Two readings of the Shiba Inu (II) / by Dr. Elettra Grassi

We now turn to the second example where we will see the application on characters present but with different ranges of type. It has been chosen to analyze the relationship between the skull - eyes-ears, for good reason. Mr. Kume attributes to this element almost 30% of the value over the total, in line not only with the importance that the same standard gives to all of those elements, but also the Japanese school that gives this characteristic in comparison among themselves, the true element to have that particular expression of the breed so sought after by breeders, and appreciated by the judges, as Mr. Saito rightly pointed out and as the standard expressly indicates.

No obstante, este discurso no debe desviarnos de cual es el objetivo principal: tener, digamos, un perro completo en cada parte. No debe pasar en modo alguno la idea de que «hecha una buena cabeza, hecho un buen perro\”, no hay nada más equivocado, no sólo pensando en la raza, sino sobre todo teniendo en cuenta el estandard y lo dicho hasta ahora.

Repetimos, que la armonía de toda la figura se atribuye, justamente, por el valor que se da a la cabeza. Basta pensar que la primera regla del estandard hace refencia a una medida del tronco, definida como “proporción importante” (11/10), incluso antes de la descripción de la raza, demostrando que en una raza, donde todos los elementos se presentan en equilibrio, cada elemento es, básicamente, equilibrio. Esto nos indica que estas características de dignidad y orgullo en el shiba debe ser el resultado de todos estos factores juntos y no al margen de una incidencia elevada y el movimiento típico, lo cual, ciertamente, un perro con los codos abiertos, o una parte posterior baja, aunque con una buena cabeza, no podrá tenerlo. La prueba de una buena impresión sobre el perro, es y sigue siendo el mismo movimiento del perro, que es simplemente la verificación de la estructura y del conjunto, como también la amplia literatura fundamento de la cinotecnia enseña, incluyendo Bonetti y Gorrieri.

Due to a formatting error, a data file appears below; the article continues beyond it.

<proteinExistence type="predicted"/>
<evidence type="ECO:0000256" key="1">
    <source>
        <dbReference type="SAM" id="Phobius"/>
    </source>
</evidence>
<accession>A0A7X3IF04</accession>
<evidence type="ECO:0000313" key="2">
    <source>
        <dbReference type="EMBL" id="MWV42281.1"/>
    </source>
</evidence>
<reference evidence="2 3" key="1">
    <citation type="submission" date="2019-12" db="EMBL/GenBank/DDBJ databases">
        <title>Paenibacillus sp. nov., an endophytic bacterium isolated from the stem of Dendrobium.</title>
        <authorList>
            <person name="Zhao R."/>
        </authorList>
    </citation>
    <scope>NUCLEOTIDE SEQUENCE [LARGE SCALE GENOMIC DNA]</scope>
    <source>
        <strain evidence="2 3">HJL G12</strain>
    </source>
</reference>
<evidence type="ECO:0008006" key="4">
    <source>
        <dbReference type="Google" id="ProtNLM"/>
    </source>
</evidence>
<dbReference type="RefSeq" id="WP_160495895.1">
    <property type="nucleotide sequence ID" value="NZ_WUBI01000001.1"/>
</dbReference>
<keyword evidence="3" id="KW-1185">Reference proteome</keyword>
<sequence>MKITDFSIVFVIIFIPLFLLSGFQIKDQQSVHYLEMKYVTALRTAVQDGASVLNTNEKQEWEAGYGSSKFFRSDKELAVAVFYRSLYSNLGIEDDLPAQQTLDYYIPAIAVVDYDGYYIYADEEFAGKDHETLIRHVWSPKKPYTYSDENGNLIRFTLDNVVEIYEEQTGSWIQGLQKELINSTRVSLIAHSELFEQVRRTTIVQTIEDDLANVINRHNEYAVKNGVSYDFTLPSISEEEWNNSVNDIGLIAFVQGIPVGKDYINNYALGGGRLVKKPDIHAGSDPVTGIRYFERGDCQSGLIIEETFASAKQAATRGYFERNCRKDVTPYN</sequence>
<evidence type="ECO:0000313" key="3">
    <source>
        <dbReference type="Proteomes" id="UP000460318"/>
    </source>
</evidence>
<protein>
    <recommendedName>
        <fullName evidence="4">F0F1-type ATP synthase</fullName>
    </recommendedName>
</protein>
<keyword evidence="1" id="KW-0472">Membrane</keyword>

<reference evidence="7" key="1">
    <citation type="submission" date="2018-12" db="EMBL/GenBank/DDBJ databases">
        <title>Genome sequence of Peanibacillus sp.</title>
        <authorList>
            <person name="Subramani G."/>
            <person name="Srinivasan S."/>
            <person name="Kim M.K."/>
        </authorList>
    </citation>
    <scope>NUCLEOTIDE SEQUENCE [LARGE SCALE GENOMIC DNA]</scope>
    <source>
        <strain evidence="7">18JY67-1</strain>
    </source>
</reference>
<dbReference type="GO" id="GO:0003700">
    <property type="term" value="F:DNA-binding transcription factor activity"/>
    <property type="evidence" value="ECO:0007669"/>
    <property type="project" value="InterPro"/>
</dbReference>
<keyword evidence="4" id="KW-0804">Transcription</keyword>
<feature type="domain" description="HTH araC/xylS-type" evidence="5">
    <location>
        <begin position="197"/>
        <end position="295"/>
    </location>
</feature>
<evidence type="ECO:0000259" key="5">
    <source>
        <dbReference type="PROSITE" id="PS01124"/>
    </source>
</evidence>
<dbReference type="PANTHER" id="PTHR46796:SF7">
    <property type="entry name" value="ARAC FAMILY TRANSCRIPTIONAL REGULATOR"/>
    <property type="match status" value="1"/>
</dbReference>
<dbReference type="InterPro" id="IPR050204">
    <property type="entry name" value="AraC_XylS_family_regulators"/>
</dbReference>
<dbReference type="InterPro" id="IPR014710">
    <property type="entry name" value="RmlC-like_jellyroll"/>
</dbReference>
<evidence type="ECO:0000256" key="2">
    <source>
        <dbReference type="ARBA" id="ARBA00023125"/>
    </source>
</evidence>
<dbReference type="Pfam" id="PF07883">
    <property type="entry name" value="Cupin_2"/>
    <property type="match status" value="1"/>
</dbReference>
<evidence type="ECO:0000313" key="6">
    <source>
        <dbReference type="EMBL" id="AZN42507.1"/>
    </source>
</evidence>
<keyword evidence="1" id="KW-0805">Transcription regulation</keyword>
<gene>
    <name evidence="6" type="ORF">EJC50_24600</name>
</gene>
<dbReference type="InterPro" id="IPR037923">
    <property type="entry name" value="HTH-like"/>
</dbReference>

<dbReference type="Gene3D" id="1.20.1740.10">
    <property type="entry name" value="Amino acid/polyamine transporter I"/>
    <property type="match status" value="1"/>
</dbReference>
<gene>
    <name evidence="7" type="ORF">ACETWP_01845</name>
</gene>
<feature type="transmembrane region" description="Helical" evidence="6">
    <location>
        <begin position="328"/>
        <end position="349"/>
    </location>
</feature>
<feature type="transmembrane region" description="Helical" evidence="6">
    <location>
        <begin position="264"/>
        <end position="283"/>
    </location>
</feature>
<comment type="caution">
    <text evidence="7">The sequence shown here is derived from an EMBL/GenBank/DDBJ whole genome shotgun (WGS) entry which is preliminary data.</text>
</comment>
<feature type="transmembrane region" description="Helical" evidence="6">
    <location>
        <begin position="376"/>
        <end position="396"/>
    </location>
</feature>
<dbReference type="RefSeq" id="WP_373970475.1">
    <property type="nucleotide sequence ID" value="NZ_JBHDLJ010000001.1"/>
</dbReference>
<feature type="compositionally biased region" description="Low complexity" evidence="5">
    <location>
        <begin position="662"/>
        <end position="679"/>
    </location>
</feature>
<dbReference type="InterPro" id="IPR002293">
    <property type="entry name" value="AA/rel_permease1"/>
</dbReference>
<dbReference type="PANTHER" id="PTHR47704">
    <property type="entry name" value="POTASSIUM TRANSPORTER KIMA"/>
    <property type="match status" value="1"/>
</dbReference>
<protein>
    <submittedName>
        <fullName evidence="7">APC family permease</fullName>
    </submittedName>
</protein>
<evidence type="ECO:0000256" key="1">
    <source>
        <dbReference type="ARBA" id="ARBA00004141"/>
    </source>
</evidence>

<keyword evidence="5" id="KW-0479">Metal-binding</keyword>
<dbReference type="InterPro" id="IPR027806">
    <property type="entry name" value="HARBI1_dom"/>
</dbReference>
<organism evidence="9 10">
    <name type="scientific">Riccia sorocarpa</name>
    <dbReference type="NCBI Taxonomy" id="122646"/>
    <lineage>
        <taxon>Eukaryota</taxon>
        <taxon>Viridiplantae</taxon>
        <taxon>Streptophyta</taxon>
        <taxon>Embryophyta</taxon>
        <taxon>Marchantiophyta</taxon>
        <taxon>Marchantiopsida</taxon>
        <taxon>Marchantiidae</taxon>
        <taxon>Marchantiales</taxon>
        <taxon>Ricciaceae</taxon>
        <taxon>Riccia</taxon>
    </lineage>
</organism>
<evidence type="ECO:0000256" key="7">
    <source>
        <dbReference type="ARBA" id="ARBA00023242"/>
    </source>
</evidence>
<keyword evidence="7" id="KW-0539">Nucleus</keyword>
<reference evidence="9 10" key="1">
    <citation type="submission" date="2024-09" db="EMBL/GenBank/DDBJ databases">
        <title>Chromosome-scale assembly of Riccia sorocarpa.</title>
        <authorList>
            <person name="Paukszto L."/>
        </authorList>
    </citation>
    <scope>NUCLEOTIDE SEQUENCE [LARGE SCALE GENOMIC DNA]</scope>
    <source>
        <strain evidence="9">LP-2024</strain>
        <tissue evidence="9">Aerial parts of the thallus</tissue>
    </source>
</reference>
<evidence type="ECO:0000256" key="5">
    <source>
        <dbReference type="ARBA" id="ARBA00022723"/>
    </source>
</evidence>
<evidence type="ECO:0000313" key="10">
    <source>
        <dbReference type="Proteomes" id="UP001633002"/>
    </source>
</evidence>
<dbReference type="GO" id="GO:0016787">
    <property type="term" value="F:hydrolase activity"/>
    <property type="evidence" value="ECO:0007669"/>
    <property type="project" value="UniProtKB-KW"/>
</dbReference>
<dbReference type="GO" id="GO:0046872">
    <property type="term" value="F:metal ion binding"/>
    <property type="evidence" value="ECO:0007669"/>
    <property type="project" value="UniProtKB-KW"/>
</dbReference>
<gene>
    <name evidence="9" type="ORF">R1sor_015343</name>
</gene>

Therefore, the examples obviously relate these characters taken in examination and fundamentally for that particular typical expression of the shiba, but taking into account that the assessment of the whole, both of the subject and of the head itself, is missing, since the objective of This article is particularly illustrating the method.

We must also consider the very limits of a drawing regarding a real subject, however, the designs shown here were made with special care to express as accurately as possible the character of interest, and therefore it can be considered quite reliable and useful.

Having made this long but necessary preamble, we now turn to analyze the characters examined. The figures are ranked in ascending order of excellence.

Fig.A shows a subject in which the relationship between the skull - eyes - the ears are not well positioned or well reported. It starts with the most obvious character: the eyes. These are poorly positioned by shape and position and not dark enough in color.
The eyes must be well pigmented (the alternative is not contemplated by the standard), with a clearly triangular cut (and here they are obviously almond-shaped / rounded), well separated from each other and with an inclination that should tend to the edge of the base of the ear. These elements are presented incorrectly: the inclination of the eyes with respect to the ear is insufficient, since their ears are not well spaced and they are also placed in a practically vertical position with respect to the forehead.

The necessary slight forward tilt of the ears is missing (which should not, however, be marked as in the Akita!). In addition to referring to or the wrong shape of the eyes, also especially a too narrow "support" skull. Finally, the ears are too big. The expression, especially when compared to figure F, is absolutely altered compared to "excellence." Obviously, if we were to value these characters according to Mr. Kume's reading, the values ​​should be considered with a negative sign.